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U.N. admits problems in aid delivery as Afghans flock to landslide village

Source: Thomson Reuters Foundation - Wed, 7 May 2014 11:48 GMT
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Villagers displaced by a deadly landslide receive lunch in the Argo district of Badakhshan province May 7, 2014. REUTERS/Mohammad Ismail
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NEW DELHI (Thomson Reuters Foundation) - The United Nations says delivery of aid to thousands of victims of a devastating landslide in Afghanistan is being hampered by increasing numbers of outsiders flocking to the area, attracted by the large amount of relief supplies.

At least 500 people have been killed and over 2,000 remain missing after heavy rains triggered a landslide on Friday which sent a deluge of mud and rocks crashing on top of a village in the remote Badakhshan province, bordering Tajikistan. 

Around 700 families in Aab Bareek village in Argo district have been displaced, says the U.N., with some 300 houses completely buried in mud. Each family has around five members.

"Access challenges at the site are now impeding the assessment of needs and the delivery of assistance, as more and more people from outside the immediate community are congregating at the disaster site," said the latest report from the U.N. Office for the Coordination of Humanitarian Affairs (UNOCHA).

"Aid agencies are increasingly challenged to distinguish between those directly affected by the disaster and those who have come from outside the village, attracted by the quantity of relief items arriving."

Aid workers say a large number of humanitarian actors - including international and local aid groups, U.N. agencies, foreign governments, local businessmen and even private individuals - have descended on the impoverished village since news emerged of the massive disaster five days ago.

Distributions of relief materials such as dry food rations, blankets, cooking utensils and tarpaulin sheets have been happening indiscriminately without proper assessment and coordination.

Many unaffected people were given aid in the initial period and now increasing numbers from outside have moved into the area for handouts, aid workers said.

This has not only slowed aid distributions, but also led to unequal delivery - where some people are getting more than others - angering genuine victims and leading to tensions in the area.

Clashes have broken out and on Tuesday Afghan police were forced to fire gunshots into the air to disperse villagers, who fought police and aid workers distributing supplies.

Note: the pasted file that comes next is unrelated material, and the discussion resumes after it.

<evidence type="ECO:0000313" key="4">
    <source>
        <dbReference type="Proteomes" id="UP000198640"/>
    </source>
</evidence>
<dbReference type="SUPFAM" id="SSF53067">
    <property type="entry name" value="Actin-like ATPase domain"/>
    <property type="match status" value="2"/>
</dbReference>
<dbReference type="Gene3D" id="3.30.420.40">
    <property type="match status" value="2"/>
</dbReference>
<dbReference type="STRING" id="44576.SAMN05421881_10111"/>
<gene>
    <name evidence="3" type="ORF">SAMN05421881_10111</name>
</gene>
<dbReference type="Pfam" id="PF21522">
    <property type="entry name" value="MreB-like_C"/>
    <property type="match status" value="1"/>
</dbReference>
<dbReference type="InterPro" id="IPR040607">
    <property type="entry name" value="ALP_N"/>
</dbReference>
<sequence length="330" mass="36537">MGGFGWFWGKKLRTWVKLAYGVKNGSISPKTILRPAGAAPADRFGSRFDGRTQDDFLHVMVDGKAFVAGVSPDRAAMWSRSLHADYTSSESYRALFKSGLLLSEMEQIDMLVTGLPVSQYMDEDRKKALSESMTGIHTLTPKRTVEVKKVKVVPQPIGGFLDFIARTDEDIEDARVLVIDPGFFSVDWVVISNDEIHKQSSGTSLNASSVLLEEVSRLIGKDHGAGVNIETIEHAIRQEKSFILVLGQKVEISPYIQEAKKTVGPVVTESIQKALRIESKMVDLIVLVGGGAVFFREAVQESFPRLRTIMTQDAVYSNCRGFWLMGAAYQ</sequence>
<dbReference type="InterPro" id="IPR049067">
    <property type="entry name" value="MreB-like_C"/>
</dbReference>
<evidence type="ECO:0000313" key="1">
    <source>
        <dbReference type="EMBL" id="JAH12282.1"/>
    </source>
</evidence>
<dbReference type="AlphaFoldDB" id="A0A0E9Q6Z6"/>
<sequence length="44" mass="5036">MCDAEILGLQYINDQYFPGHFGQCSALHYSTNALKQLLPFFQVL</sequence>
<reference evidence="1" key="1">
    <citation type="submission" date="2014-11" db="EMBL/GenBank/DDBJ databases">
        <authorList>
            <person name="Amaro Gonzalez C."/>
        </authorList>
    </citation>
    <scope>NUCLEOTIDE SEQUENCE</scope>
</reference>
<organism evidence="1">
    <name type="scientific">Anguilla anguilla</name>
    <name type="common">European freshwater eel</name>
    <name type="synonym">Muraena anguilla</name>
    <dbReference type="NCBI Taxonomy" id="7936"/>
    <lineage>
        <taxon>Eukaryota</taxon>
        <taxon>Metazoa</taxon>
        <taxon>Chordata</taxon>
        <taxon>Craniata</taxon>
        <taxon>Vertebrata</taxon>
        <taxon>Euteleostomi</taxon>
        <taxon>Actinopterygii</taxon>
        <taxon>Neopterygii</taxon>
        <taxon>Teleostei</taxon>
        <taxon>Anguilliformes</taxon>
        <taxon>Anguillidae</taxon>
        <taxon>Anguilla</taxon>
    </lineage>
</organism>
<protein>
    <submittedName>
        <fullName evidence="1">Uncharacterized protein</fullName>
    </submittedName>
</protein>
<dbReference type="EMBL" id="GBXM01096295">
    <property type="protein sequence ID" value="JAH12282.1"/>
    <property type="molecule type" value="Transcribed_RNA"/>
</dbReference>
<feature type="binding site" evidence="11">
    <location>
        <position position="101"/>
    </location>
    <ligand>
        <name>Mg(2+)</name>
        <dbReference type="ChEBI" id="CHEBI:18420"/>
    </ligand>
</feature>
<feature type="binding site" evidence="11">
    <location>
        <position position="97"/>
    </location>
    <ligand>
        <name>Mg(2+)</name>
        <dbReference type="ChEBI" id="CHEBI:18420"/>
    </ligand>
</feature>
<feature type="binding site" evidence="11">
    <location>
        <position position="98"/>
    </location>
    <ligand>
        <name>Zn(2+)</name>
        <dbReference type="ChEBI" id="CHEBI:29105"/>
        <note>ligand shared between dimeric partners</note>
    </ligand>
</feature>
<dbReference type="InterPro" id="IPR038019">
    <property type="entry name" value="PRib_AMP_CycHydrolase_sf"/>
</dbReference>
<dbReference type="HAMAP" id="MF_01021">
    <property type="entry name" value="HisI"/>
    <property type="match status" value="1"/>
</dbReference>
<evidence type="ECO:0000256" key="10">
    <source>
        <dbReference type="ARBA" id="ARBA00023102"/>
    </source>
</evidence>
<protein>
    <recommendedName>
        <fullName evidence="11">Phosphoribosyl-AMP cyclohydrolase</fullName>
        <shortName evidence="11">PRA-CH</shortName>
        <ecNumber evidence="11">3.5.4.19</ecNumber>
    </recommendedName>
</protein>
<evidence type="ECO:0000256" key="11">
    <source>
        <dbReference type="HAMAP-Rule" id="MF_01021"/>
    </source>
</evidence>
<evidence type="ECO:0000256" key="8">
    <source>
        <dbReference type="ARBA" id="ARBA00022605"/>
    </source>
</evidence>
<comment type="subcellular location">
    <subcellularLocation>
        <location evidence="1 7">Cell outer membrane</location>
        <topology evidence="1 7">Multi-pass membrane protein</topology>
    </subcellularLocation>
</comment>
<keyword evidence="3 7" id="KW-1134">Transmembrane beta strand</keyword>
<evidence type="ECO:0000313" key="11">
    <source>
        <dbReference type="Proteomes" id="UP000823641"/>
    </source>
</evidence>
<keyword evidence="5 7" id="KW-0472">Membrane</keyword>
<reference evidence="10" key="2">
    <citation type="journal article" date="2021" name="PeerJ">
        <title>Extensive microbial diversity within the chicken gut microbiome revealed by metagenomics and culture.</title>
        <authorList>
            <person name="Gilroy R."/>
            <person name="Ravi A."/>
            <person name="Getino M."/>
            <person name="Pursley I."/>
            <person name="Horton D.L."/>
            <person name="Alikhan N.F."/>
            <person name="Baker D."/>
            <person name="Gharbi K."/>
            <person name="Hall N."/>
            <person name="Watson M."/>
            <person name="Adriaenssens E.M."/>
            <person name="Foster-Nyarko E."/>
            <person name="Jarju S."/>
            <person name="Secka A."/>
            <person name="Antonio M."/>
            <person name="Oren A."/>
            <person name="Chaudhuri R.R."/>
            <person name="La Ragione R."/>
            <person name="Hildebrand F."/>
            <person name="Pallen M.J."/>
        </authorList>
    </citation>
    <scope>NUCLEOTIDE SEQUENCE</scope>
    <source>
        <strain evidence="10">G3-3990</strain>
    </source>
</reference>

The Geneva-based International Organisation for Migration (IOM) had to temporarily halt aid distribution due to the shooting and insecurity.

The Afghan authorities are trying to coordinate aid distributions more effectively. The government on Tuesday appointed Minister for Rural Rehabilitation and Development Wais Ahmad Barmak as disaster relief coordinator.

100,000 PEOPLE HIT BY FLOODS

Afghanistan is extremely susceptible to natural disasters due to its geographical location and years of environmental degradation.

The heavy rains which triggered the landslide have also sparked flash floods which have inundated villages and forced tens of thousands of people to flee their homes in the north of country over the past month.

The U.N. said fresh floods in new areas meant the number affected had risen to more than 90,000 people across 14 provinces in the country. More than 160 people have been killed.

The flood waters have damaged homes, public infrastructure, roads and thousands of hectares of agricultural land in some of the worst affected provinces of Jawzjan, Faryab and Sar-E-Pul.

The U.N. said over 20,500 livestock had died and the majority of fish ponds and rivers were full of mud, while some 5,400 houses were damaged. Around 730 km (450 miles) of roads, 55 mills, 41 small power stations, irrigation canals and dams have also been destroyed or damaged by the flooding. This, it said, will have significant implications for trade and markets in affected areas.

"The focus of efforts going forward should be rehabilitation and reconstruction of the damaged houses and infrastructure, as well as securing livelihoods for those who have lost their farming land," said the UNOCHA report.

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